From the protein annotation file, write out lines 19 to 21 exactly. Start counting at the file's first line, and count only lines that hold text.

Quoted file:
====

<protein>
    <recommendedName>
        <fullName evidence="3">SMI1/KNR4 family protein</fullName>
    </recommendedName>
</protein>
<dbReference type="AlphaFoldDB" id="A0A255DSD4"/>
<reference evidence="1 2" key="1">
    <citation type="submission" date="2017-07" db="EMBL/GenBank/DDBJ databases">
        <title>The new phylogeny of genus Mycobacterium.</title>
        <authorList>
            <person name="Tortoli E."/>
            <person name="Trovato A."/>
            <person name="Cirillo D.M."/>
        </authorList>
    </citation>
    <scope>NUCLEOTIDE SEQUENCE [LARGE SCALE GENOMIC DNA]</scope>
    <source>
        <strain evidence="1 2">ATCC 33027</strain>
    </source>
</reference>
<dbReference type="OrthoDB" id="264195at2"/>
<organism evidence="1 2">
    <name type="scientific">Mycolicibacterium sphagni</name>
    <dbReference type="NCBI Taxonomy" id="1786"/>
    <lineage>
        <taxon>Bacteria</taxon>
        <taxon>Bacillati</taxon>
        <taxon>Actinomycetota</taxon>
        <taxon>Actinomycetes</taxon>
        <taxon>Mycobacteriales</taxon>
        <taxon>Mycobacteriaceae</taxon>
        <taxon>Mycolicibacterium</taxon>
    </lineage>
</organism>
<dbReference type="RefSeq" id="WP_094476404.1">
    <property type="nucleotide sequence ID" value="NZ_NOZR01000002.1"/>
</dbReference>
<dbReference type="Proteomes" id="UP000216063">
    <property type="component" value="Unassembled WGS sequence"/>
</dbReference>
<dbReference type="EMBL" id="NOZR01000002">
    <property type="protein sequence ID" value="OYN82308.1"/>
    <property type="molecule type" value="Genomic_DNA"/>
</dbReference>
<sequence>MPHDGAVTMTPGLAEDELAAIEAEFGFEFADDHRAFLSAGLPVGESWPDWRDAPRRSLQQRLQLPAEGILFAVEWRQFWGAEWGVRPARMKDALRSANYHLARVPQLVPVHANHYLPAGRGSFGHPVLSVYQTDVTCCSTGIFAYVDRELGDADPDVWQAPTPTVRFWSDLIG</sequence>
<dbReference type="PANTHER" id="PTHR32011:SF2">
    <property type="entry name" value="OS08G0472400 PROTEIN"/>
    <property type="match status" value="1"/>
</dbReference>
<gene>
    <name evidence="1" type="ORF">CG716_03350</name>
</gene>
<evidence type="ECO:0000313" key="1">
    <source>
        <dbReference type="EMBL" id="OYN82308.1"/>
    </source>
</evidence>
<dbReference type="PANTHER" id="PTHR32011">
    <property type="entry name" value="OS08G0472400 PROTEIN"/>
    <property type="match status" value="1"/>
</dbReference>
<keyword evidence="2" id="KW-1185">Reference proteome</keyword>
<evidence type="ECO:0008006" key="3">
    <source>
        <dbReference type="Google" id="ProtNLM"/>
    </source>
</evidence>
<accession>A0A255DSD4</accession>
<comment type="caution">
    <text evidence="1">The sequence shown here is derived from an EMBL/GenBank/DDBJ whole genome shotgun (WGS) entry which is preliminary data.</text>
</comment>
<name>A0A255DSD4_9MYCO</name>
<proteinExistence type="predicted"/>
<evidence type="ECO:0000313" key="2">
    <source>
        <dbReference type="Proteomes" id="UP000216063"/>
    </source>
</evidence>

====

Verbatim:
    </source>
</reference>
<dbReference type="OrthoDB" id="264195at2"/>